Most diets fail because of food. They prevent us from enjoying certain foods, they make us eat the bland ones or force us to keep a mental tally of our food points. When told NOT to do something, our inner child only wants to do it more. So when a diet tells us to avoid carbohydrates, fats or desserts we immediately put those things on our mental list of things to binge on once the diet is over.
My personal philosophy on diets is that are and will always be about the food. A recent study was recently published in Israel that supports my philosophy and has caused me to rethink my own eating habits.
In this study, 193 obese participants were split into two groups. The first group was instructed to eat a small, 300 calorie breakfast while the second group was told to eat a large, 600 calorie breakfast that included a dessert. DESSERT! Yes, suggested things included chocolate, cookies, cake, ice cream, or donuts. Both groups of participants still ate the same number of calories per day. The only difference was the number of calories consumed at breakfast.
After 16 weeks, both groups had lost roughly the same amount of weight. Afterwards, participants were encouraged to continue the diet but were allowed to eat more or less if they were hungry. The differences were amazing. The high calorie dessert with breakfast group had an average weight loss of 15 pounds while the low calorie breakfast had an average weight gain of 24 pounds. That is a difference of nearly 40 pounds. In addition, the high calorie dessert breakfast group had lower levels of ghrelin (the hormone involved in hunger cravings).
Lead researcher Daniel Jakubowicz explains that having an enriched breakfast to include a dessert item helps to reduce cravings and hunger leading to a more compliant dieting program. Higher rates of compliance mean more weight lost. The group that had a smaller 300 calorie breakfast reported higher hunger cravings throughout the day, leading to a craving binge and weight re-gain.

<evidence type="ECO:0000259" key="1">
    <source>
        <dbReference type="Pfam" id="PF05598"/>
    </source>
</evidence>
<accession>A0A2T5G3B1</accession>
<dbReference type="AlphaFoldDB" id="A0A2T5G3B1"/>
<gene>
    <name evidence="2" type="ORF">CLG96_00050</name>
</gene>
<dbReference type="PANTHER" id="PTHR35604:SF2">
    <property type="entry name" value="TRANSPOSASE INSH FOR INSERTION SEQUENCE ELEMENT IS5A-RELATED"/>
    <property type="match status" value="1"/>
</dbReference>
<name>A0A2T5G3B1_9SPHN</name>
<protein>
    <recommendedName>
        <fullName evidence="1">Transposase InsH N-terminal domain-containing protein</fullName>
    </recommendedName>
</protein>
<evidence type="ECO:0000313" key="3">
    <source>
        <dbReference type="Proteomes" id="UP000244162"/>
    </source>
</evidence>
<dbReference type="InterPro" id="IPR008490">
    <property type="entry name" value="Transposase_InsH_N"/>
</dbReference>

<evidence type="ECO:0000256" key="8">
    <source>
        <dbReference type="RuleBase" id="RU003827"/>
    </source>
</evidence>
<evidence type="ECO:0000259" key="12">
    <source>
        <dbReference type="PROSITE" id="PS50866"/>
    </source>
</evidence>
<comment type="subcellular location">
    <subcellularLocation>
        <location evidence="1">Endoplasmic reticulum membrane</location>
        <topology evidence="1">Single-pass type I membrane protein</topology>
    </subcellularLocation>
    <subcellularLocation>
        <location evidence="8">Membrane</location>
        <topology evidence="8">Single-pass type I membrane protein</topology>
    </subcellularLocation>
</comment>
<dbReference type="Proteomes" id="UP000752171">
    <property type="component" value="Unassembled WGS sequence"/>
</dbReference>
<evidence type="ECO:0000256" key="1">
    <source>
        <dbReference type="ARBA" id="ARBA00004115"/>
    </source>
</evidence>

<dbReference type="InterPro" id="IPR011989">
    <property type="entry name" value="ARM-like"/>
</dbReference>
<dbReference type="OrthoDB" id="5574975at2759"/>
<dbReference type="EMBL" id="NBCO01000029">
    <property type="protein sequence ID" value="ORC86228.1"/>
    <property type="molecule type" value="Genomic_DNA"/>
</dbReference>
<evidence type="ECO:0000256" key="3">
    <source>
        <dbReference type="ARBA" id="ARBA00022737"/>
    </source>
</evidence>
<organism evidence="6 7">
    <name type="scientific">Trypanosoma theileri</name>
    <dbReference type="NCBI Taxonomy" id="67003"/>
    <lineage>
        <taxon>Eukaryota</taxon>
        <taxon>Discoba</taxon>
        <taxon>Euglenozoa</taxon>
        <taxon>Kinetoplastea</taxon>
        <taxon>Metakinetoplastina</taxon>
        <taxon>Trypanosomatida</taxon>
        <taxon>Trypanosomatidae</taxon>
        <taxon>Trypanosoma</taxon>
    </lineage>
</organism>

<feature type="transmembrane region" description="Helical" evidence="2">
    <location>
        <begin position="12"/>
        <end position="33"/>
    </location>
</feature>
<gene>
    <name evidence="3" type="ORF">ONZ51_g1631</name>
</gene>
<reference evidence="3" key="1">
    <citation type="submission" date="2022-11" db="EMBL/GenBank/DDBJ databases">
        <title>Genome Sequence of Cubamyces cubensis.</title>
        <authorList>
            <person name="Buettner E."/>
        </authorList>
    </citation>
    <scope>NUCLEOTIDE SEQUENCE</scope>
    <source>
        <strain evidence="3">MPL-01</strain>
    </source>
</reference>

This brings me back to my philosophical utterance: “the diet has been and always will be about the food.” The study suggests that enjoying your favorite guilty pleasure once in the morning is a great way to minimize its effects by “burning” it off throughout the day rather than sleeping on it following post-dinner consumption. While this may result in fewer cravings and more weight lost, it is not acceptable to simply toss your veggies and stockpile the refrigerator with cakes.
Dietitians hate this type of research because it only takes one to morph minds into thinking that only eating cake will help you lose weight. It is important to remember that while it may help to reduce weight gain, diets high in sugars, carbohydrates and fats greatly increase the risk for other conditions such as heart disease or diabetes.
Remember that you could also eat a healthy 600 calorie breakfast which excludes sweets in favor of foods like fruits to satisfy your sweet tooth. And it is always a good idea to consult with your doctor before you try any diet, even the tasty ones.
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